By Amy Rowley
Philanthropy comes in many forms – writing a check to a non-profit organization, raising funds from friends and family for a charity run, or volunteering time on a local board of directors, assisting an organization with its growth and development.
Now a new way of thinking about philanthropy is emerging. Venture Philanthropy is a fresh form of assistance. Entrepreneurial social enterprises have access to not only financial support but also business skills from respected professionals.
Using a model similar to venture capital, a venture philanthropist finds someone providing a social good on a small scale that has the potential to grow bigger. The philanthropist provides money and expertise.
“In America, we have a history of sharing successes with others. Historically, philanthropists have given dollars or hosted fundraising events. Now the movement is really about philanthropists sharing expertise along with dollars,” says Northwest Venture Philanthropy’s co-founder, Liz Davis.
Davis continues that philanthropists in this new model of giving are looking for measurable results. “These are individuals with a strong business background. They want to see a return on the investment, both for their money and time,” she says.
Davis started Northwest Venture Philanthropy with her father, Dr. Jerry Barney about a year ago. “Typically, venture philanthropists such as Bill Gates are focused on global goals, such as eradicating malaria,” says Barney.
“It’s not common for venture philanthropy to be situated in a community like ours. I wanted to show that we can attract venture philanthropy here, in Thurston County, and create a model that can be instituted other places,” he continues.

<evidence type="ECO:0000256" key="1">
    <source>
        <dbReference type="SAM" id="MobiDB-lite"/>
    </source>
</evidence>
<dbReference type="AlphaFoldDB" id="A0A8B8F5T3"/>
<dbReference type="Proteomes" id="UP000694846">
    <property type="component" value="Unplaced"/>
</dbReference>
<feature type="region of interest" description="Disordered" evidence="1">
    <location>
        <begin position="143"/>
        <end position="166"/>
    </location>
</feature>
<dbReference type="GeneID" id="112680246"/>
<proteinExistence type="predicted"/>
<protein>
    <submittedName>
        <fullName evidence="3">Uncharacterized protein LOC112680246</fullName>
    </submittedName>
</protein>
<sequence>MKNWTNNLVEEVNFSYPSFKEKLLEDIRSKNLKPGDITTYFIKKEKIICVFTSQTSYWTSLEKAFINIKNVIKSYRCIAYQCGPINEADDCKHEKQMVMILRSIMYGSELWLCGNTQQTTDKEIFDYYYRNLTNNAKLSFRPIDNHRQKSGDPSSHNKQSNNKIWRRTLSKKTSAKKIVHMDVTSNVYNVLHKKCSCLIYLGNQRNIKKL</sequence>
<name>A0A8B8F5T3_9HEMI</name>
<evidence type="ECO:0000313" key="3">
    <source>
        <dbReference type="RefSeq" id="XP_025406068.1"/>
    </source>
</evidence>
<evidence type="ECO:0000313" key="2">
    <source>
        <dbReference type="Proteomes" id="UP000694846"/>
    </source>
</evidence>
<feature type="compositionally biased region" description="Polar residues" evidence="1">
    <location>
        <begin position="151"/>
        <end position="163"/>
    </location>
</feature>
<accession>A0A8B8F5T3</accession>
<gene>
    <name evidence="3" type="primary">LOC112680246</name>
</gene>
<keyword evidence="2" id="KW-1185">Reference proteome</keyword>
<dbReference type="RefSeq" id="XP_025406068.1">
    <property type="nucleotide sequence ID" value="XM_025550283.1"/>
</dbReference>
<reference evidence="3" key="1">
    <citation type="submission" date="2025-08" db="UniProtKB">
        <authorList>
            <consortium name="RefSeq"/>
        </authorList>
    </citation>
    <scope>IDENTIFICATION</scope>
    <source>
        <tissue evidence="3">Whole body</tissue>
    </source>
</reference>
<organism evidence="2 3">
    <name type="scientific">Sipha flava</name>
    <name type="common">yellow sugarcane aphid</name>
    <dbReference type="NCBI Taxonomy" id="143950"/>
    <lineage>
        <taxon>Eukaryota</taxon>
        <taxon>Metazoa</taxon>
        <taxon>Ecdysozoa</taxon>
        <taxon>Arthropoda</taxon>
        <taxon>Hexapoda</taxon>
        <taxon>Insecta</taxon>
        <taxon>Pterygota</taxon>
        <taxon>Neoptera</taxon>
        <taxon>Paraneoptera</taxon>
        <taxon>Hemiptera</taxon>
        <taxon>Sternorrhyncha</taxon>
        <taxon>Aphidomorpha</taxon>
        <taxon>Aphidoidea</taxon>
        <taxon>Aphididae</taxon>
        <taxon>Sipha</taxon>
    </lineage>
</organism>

“We’re taking a different approach,” adds Davis. “We are seeking to make an impact on a larger, system level within the microcosm of Thurston County.”
As Northwest Venture Philanthropy, the father/daughter duo has attracted financial resources and also notable political and business leaders to their board of directors. “We are looking for individuals that want to help guide the strategic direction of our initiative to reduce adverse childhood experiences in Thurston County,” says Davis.
“Ultimately, we want to see adverse childhood experiences reduced by 10% in the next ten years,” comments Davis when asked about the organization’s goals. “We want every child to grow up in a safe environment. The data tells us that when kids are safe, they are healthier, more productive members of society and have less chance of abusing their own children.”
Davis and Barney are shifting the funding paradigm. “Social service non-profits and people that serve children are doing amazing work every single day. We can’t expect a few people to fix all of our social problems,” shares Davis.
Davis notes that there is already a tremendous amount of collaboration between agencies that work on reducing child abuse and neglect. “If Northwest Venture Philanthropists can do some of the behind the scenes process work so that these thought leaders can focus on the effort, then we will see the best thinking and strategy coming together,” explains Davis.
“Instead of putting energy into fundraising, we’re hoping that agencies can instead problem solve the issue by collaborating,” says Barney.
While the specific social problem or solution may not be replicable in other communities, Davis and Barney’s goal is to take the model and process and repeat it elsewhere. “The venture philanthropy vision is founded in business best practices, but now it’s the soft side about improving lives,” adds Davis.
To learn more about Northwest Venture Philanthropy, click here.